Whilst endeavouring to learn more about the intricacies at Angkor, the first name that came up was of Kanchi near Chennai, India. Kanchi is one of the eight most sacred places of pilgrimage for Indians whilst Rameshwaram is one of the four Dhams (sacred most destinations) which a person in mandated to visit at least once in his/her lifetime. Kanchi has 14 Temples of which the Ekambareshwar, dedicated to Lord Shiva, Amman Temple to Goddess Parvati and one dedicated to Lord Vishnu are well over 1000 years old and exquisite sculpting reminds straight of Angkor. For me, however, these places and as I read more & more, the other holy places such as Mahabalipuram, Chidambaram, Madurai, Thiruvananthapuram, Kumbakonam and Thanjavur too have come to fore that have very famous temples of the types at Angkor. My Quest is simple besides paying a pilgrimage to each of these holy places, I must have to learn regards the art of creating temples, their history, who made them and all such related questions.
Perhaps, one central question in my mind has got deeply embedded and that is – just how could anyone create an edifice as Angkor without any previous knowledge of handling a project of that magnitude. Just how? After all Project Management as an engineering discipline might not be very old – at best 50-60 years. And they knew exactly what to do. If one checks very closely at Angkor, not even a piece of stone is superfluous. Not one work of sculpture is out of shape, out place or incomplete.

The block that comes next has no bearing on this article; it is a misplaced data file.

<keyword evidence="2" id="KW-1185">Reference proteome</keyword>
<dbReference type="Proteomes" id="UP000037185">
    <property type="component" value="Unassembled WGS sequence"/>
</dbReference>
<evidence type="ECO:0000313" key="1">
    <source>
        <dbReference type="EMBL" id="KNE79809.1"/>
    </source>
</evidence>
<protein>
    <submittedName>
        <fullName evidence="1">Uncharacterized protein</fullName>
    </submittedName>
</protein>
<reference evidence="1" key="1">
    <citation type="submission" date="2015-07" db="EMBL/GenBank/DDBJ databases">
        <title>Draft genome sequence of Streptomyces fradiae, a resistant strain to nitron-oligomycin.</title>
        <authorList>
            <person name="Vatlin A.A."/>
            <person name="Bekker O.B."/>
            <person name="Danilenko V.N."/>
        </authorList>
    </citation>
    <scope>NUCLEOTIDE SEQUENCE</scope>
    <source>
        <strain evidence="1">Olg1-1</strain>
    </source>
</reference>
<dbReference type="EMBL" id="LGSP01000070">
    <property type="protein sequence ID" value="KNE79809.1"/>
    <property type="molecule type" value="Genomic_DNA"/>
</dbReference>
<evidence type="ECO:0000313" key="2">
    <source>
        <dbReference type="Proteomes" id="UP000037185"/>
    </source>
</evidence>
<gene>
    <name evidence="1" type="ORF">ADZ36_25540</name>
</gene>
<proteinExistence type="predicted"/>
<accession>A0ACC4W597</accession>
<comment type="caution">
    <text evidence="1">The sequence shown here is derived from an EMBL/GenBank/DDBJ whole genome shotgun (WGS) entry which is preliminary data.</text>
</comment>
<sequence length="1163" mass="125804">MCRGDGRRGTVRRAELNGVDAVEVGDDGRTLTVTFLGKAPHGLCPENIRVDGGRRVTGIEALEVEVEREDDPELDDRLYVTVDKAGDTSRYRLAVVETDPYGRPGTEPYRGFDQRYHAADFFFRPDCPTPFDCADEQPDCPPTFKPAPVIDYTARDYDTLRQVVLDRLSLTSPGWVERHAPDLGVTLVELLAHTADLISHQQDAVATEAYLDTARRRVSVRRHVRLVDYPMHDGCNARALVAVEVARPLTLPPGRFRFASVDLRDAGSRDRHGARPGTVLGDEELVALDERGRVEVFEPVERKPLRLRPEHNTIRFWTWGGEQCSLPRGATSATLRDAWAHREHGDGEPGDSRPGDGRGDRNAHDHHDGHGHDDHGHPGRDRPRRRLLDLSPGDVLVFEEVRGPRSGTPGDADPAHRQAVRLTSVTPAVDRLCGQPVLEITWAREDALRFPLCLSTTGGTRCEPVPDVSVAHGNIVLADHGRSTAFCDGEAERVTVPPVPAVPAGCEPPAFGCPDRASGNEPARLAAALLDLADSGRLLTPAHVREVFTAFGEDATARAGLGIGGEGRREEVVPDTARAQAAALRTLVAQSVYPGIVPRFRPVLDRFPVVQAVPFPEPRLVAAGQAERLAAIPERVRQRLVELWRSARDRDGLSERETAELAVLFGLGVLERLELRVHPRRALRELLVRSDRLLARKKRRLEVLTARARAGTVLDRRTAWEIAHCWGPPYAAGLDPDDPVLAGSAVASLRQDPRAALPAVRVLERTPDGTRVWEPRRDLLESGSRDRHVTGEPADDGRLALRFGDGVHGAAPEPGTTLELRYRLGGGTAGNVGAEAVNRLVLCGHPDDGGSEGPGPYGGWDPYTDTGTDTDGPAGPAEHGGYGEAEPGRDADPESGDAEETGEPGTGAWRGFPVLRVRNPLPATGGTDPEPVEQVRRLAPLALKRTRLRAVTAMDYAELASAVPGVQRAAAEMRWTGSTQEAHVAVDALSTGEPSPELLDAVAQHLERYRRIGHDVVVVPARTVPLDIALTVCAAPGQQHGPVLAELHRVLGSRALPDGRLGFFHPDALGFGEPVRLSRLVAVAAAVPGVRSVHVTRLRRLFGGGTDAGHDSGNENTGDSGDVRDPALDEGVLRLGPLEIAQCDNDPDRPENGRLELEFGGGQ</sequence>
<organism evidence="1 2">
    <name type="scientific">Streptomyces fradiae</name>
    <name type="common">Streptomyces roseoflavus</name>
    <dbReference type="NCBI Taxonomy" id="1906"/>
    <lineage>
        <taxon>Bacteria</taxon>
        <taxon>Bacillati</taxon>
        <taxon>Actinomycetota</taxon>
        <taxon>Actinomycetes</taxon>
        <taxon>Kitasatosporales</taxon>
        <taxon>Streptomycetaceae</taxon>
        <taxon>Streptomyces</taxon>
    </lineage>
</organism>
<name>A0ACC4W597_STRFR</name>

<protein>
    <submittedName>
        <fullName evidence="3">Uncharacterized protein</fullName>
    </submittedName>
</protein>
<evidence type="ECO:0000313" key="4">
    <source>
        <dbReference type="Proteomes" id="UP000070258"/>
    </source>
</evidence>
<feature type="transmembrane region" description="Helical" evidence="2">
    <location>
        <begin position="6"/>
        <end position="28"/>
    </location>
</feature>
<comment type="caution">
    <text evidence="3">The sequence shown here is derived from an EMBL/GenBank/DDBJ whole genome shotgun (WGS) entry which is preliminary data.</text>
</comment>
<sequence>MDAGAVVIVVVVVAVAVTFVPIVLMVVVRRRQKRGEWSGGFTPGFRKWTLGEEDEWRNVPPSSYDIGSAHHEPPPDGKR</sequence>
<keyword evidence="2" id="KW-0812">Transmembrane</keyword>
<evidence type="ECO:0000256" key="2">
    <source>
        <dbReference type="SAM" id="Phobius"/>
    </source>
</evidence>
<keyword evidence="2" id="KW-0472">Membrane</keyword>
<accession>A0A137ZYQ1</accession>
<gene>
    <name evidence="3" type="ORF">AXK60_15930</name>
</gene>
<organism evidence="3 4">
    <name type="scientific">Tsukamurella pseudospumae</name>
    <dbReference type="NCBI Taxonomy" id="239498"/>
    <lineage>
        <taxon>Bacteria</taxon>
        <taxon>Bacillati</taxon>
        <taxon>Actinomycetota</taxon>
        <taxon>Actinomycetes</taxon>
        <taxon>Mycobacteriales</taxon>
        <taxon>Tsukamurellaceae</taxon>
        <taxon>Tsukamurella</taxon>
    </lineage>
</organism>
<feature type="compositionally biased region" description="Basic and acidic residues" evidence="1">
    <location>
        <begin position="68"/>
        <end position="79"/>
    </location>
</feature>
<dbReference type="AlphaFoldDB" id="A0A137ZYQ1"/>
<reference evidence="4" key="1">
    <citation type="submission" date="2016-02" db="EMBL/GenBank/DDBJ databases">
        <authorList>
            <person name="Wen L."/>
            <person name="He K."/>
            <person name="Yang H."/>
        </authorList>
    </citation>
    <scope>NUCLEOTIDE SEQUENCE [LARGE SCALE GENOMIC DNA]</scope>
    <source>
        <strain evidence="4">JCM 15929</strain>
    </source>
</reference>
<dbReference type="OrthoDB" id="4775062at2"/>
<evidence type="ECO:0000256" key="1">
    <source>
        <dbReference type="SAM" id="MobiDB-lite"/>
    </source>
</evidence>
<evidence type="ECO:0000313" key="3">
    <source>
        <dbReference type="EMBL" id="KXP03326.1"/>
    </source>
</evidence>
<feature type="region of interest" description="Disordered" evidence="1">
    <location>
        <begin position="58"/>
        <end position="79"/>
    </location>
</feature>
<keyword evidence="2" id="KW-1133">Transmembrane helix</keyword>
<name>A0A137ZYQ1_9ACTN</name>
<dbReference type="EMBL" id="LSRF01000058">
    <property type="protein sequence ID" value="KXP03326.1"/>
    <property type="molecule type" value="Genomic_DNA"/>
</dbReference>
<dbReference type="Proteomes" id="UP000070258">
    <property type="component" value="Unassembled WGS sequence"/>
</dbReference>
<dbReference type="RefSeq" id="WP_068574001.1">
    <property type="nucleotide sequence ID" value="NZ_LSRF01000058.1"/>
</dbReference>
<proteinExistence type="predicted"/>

Everything is its rightful place. Towards that end, one must witness if there was a precedence; was there any school of learning towards these forms of art and/or architecture where untold number of highly accomplished highly trained artisans, architects and engineers graduated who were matchless then, and whose work remains matchless this day.
The sculptures at the Kanchi Temples are in granite and intricacy same as at Angkor. History has it that these temples at Kanchi were created under the patronage of the Chalukya and Chola kings. Having witnessed something as intriguing as Angkor, here in India, one thing is certain – there definitely was an elaborate India connect with those who had worked at Angkor. I also found out that Mahabalipuram, about 75 km South of the city of Chennai has temples also known amidst the sailors’ community as The Seven Pagodas that in medieval times used to serve as the Light houses for foreign sailors. These temples also have unfinished sculptures thus affirming a thought that there must have been a Gurukul operated by Priest-Architects of great wisdom where young students would learn the art & science of sculpting. No wonder then that the art & science of sculpture creation was very advanced here in India since time itself. And this art & science was then exported through highly proficient artists to Indochina and other parts of the world.
At Kanchi, incidentally, there is a Shiva Temple where the Shivalinga is made out of mud as per the legend, which The Goddess Parvati herself made (not permitted to be photographed; I could just take a photograph of the entrance to the Garbhagriha). However, the tenets of temple building have been followed here very closely. In that there are Gopuras on all four sides of the Temples. Besides, halls and large corridors within the main Temple complexes have been created where the devotees pass through before reaching the Garbhagriha, the main Sanctum Sanctorum. All this sculpting work has a serious intent latent within – that the devotee who wants to reach the Presiding Deity unto Whom the Temple has been dedicated, should become immersed in His thoughts.
There is also a silver coated trunk of that Mango Tree 3,500 years of age, under which Lord Shiva met The Goddess Parvati; and therefore the name – Ekambareshwar. Since I am solely at Art & Architecture of the Temples that impact Angkor, issues such as the world famous Kanjivaram sarees, I am not touching here. Neither the developments that have mushroomed around the temples in India marring the sacredness is being mentioned.